St George's Park History
Port Elizabeth, South Africa

The Park St George's Park - The Horse Memorial
The Horse Memorial

The unveiling of the monument commemorating the services of the horses which perished during the Anglo Boer War, 1899-1902, took place on Saturday afternoon, February 11, 1905, with His Worship the Mayor, Mr A Fettes, performing the ceremony.

The statue used to occupy a very suitable position, close to the junction of Park Drive and Rink Street, next to St George’s Park, but was moved to its present position in Cape Road in the 1950s.

There was very good attendance including the Grey Institute Cadet Corps.

Click image to enlarge
The unveiling of the famous Horse Memorial in February, 1905. The statue used to stand on an island in Rink Street, near St Georges Park, before it was moved to it's present location in Cape Road.

One of the principal reasons for Port Elizabeth taking such an interest in the movement, which started in 1901, was the fact that most of the horses brought to this country were landed here.

A ladies committee was formed with Mrs Harriet Meyer as president and £800 was collected for Messrs Whitehead and Sons, of Kennington and Westminster, to erect the statue.

The horse stands 16 hands 2 inches and the figure of the soldier is life size.

The inscription on the base reads:

“The greatness of a nation depends not so much upon the number of its people or its territory,
as in the extent and justice of its compassion.”

The Mayor said in his speech “The unveiling of this monument marks the completion of what has been an arduous undertaking on the part of those ladies with whom the idea of raising a monument to the horses originated.

Click image to enlarge
The famous Horse Memorial used to stand on an island in Rink Street, at St Georges Park, before it was moved to it's present location in Cape Road.
“To raise a monument to the “brutes” that perish is considered by many to be misplaced sentiment, while some are inclined to think with Louis Wain “that all animals have their season of happiness in a hereafter before their final effacement, as a reward for the trials they undergo in life, while under the dominion of man.”

In addition to the memorial proper, there is a drinking trough for horses and cattle, and the wants of the thirsty wayfarer are also provided for. The design as a whole is an object lesson in kindness, and may appeal to the cruel or careless driver, and teach him that there are some who do not think it beneath them to attend to the wants of animals placed under their charge.

At this juncture he unveiled the statue, which had been covered with a large and beautiful Union Jack.

Mrs Meyer said: “Mr Mayor and Town Councilors, I have much pleasure in handing over to your care for public use, the South African War Memorial Trough.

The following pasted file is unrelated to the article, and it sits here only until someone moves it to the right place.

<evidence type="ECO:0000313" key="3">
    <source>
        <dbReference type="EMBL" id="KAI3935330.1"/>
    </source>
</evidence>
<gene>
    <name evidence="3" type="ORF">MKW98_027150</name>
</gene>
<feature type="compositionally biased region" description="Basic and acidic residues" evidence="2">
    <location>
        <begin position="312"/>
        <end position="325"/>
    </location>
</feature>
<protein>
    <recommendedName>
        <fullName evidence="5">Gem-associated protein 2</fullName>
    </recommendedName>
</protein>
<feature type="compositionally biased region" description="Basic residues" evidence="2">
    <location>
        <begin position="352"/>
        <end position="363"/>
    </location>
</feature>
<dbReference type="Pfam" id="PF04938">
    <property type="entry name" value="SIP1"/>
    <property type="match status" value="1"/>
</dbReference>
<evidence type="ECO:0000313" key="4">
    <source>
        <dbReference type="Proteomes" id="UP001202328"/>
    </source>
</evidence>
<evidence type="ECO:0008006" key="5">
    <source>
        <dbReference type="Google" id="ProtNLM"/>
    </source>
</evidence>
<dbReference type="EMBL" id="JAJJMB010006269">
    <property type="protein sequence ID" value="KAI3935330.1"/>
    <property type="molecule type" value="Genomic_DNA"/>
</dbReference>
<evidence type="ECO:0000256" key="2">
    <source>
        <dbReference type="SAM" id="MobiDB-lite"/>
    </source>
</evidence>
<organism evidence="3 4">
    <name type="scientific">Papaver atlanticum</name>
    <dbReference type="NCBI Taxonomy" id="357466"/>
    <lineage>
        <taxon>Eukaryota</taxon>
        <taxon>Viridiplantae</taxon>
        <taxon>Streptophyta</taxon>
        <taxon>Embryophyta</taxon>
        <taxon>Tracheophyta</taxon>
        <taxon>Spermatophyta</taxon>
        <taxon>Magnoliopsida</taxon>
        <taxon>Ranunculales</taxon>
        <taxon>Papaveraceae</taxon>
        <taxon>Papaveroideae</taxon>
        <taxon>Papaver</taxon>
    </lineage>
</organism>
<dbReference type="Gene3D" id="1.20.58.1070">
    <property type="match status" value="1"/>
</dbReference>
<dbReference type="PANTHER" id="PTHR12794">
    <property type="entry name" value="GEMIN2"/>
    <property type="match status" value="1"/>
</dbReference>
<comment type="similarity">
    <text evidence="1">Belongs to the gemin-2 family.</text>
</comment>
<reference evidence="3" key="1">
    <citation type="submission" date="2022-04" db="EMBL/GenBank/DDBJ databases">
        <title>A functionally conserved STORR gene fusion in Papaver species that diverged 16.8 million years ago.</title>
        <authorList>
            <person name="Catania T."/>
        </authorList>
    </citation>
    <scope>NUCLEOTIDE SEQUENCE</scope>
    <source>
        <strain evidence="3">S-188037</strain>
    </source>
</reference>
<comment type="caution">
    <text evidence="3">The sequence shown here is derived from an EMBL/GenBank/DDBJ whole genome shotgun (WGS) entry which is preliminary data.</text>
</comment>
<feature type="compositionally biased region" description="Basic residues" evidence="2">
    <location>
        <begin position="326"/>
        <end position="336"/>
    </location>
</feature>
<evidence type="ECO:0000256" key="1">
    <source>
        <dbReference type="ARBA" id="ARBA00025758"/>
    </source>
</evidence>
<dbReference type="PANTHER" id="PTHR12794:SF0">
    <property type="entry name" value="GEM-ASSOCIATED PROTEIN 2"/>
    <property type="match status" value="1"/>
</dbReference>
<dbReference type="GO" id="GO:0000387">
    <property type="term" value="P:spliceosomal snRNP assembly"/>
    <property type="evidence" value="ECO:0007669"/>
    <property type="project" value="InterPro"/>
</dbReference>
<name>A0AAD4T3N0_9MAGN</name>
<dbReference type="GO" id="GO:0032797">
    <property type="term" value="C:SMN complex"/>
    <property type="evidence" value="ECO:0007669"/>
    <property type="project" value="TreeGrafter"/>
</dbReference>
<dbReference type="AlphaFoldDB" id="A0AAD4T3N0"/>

May it be preserved from generation to generation as a mark of the services of dumb animals to mankind, both in the labours of peace and in the perils of war.”

Click image to enlarge
An early view of the Horse Memorial with the old Howitzer and Artillery Memorial in the background.
The Mayor said on behalf of the Town Council he willingly undertook the care of that monument.

Rev A Hall tendered a vote of thanks to Mrs Meyer.

It was an equestrian statue and it involved that someone should do a great deal of work in connection with it.

To use a figure of speech, he begged to say that Mrs Meyer had worked like a horse.

Three cheers being given for Mrs Meyer, the proceedings terminated by the singing of the National Anthem, an adjournment afterwards being made to a marquee inside St George’s Park, where refreshments were partaken of.

Eastern Province Herald
February, 1905.

Still No Water in Water Troughs

When the Horse Memorial was originally built, it was intended that water be supplied for horses.

At a meeting of the Port Elizabeth Town Council in August, 1905, and with regard to making arrangements for the taps for human drinking purposes at the Horse Memorial water trough in Rink Street to be turned on and made available for the public, the Board of Works cannot recommend this being done for the following reasons:

1) There is no push button arranged, so that the water must either be shut off or running continuously.
It would not be possible to arrange such a tap without cutting right into the granite and altering the arrangement completely.

2) This trough is at present a playground for children and has to be regularly cleared of stones, grass, broken bottles, etc. etc.
It would be worse if a running tap were provided.

3) The push button tap recently fixed in Cooper’s Kloof was smashed and knocked up with stones by children in a very few days after fixing.

4) The drinking cups are so arranged as to fall into the trough from which the horses drink.

5) With two of the three heads plugged, a single stream will consume 500 gallons of water in 12 hours.

Click image to enlarge
The Horse Memorial was used as a backdrop for a motor car ad in the 1950s.
Mr Fox-Smith was of the opinion that the fountain should be allowed to run for a month in the way of giving it a trial.

Money had been subscribed for the purpose of erecting the fountain, yet the Board of Works in their wisdom said it was not to be used. They had no drinking fountain anywhere near St George’s Park, and altogether he considered the objections put forward by the Board were unreasonable.

Again, if they agreed to the suggestions it would be casting a slur on the ladies and gentlemen who subscribed for the fountain.

Mr T Morgan seconded.

Mr James Newton did not think it was safe to drink from a fountain where horses secured water.

Mr Whitehead also expressed himself in favour of the motion, which was ultimately carried.

Eastern Province Herald
August 17, 1905.

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